Nevertheless, Iowa and quarterback Ricky Stanzi were shoddy at best until the fourth quarter. People will cite this as justification to knock Iowa down a few slots in the rankings. I completely agree with that sentiment. Iowa, the No. 4 team in the nation, should not trail a meager Indiana squad for most of the game. Stanzi threw five (I know) interceptions today. That’s inexcusable — he would be benched if it wasn’t for their record. But how in the hell have they managed to remain undefeated? The fourth quarter.
Somehow, Stazi came out with an undeterred confidence and immediately connected with star receiver Marvin McNutt for a 92-yard touchdown pass. Minutes later, Stanzi found Derrell Johnson-Koulianos for a 66-yard touchdown. By then, Iowa had found their groove. Stanzi continued to feed the ball to running back Brandon Wegher, who is subbing for the injured Adam Robinson. Wegher exceeded expectations, scoring three touchdowns on 119 yards and 25 carries.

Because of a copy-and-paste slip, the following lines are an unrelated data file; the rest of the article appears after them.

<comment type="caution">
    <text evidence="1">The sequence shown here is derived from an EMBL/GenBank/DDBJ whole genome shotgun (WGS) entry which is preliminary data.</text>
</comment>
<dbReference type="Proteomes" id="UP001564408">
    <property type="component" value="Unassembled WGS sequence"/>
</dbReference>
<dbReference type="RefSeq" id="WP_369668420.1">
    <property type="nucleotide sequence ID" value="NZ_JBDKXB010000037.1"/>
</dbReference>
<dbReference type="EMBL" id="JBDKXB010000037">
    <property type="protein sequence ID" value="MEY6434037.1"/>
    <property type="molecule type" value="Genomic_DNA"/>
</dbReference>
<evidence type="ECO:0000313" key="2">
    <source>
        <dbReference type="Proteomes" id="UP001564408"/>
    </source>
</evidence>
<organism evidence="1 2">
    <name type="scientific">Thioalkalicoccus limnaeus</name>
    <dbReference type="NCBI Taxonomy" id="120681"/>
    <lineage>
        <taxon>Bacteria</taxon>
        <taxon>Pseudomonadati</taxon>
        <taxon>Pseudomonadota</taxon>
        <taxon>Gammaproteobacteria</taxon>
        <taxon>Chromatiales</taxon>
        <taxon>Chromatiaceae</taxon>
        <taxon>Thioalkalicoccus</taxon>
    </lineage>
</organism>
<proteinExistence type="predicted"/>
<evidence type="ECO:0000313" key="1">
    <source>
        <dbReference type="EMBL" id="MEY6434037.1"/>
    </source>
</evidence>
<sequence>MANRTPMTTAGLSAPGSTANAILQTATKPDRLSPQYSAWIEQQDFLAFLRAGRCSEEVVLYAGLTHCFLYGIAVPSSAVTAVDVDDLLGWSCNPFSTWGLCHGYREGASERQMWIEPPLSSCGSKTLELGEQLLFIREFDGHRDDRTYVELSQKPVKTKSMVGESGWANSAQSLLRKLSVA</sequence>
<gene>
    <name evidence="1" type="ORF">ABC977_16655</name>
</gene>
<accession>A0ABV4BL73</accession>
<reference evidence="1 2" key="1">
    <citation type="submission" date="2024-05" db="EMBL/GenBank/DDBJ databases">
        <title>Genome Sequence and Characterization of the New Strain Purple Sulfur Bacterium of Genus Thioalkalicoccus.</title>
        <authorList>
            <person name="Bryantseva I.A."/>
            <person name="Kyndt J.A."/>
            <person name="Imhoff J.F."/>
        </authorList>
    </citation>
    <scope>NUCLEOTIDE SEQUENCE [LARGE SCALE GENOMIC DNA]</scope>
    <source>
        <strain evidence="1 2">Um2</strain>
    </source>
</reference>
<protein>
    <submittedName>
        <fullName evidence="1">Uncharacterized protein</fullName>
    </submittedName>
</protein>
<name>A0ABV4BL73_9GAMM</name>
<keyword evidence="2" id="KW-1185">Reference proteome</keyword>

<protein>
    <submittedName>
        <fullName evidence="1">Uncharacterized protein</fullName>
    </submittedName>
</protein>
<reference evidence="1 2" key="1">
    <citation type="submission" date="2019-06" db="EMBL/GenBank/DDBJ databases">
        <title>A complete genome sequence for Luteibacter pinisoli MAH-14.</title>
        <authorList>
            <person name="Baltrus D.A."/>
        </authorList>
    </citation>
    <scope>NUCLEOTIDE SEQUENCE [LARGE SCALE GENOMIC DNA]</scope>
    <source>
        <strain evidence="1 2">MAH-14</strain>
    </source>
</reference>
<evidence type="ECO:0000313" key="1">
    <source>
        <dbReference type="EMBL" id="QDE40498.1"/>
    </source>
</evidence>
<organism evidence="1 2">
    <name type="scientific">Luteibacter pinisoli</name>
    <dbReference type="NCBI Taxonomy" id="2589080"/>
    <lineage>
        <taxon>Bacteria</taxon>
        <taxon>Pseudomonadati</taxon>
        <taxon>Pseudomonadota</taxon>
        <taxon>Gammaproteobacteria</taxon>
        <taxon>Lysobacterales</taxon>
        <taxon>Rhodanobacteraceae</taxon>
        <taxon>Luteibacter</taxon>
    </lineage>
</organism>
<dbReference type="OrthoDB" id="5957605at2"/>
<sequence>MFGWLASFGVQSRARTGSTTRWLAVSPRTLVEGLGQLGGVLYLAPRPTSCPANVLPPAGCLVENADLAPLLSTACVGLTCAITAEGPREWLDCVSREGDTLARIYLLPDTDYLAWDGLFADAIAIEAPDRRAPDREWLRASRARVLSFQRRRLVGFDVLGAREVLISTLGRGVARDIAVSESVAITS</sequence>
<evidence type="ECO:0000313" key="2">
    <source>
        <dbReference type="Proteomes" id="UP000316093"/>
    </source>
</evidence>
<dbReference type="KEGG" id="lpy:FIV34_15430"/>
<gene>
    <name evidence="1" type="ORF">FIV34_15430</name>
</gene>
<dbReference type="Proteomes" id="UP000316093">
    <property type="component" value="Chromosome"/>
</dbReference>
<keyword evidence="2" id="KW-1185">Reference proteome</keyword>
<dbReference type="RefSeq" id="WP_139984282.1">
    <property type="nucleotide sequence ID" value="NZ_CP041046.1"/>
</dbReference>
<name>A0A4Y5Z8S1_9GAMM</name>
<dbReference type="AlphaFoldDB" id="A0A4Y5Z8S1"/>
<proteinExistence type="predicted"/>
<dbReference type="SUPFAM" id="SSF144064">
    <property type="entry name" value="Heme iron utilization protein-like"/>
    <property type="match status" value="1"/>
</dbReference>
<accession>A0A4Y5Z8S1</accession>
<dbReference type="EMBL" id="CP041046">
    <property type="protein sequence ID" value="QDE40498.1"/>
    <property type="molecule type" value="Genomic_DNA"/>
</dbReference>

While Iowa fans are drunk on happiness, detractors of the BCS system are fuming. With their improbable season, Iowa’s game against Ohio St. is going to be essential viewing. Who expected that?
SEC to fine, suspend coaches for criticizing refs
The SEC has decided that it will fine and/or suspend coaches that criticize game officials.
Commissioner Mike Slive, in his eighth season with the conference, was given full discretion by the league’s athletic directors and presidents to hand out the punishment. He will determine the amount of fines and lengths of suspensions on a case-by-case basis.
“On rare occasions over the last seven years there were several private reprimands and that took care of the matter,” Slive told the AP in a telephone interview. “On occasion there were public reprimands and that took care of it. It became clear to me after last week that I was no longer interested in reprimands and the conference athletic directors and university presidents unanimously agreed.
“For the foreseeable future there will be no reprimands,” Slive added. “We will go right to suspensions and fines.”
The Big 12, Big Ten, Pac-10 and Mountain West conferences also use public reprimands, fines and suspensions as possible penalties for coaches who are publicly critical of officiating.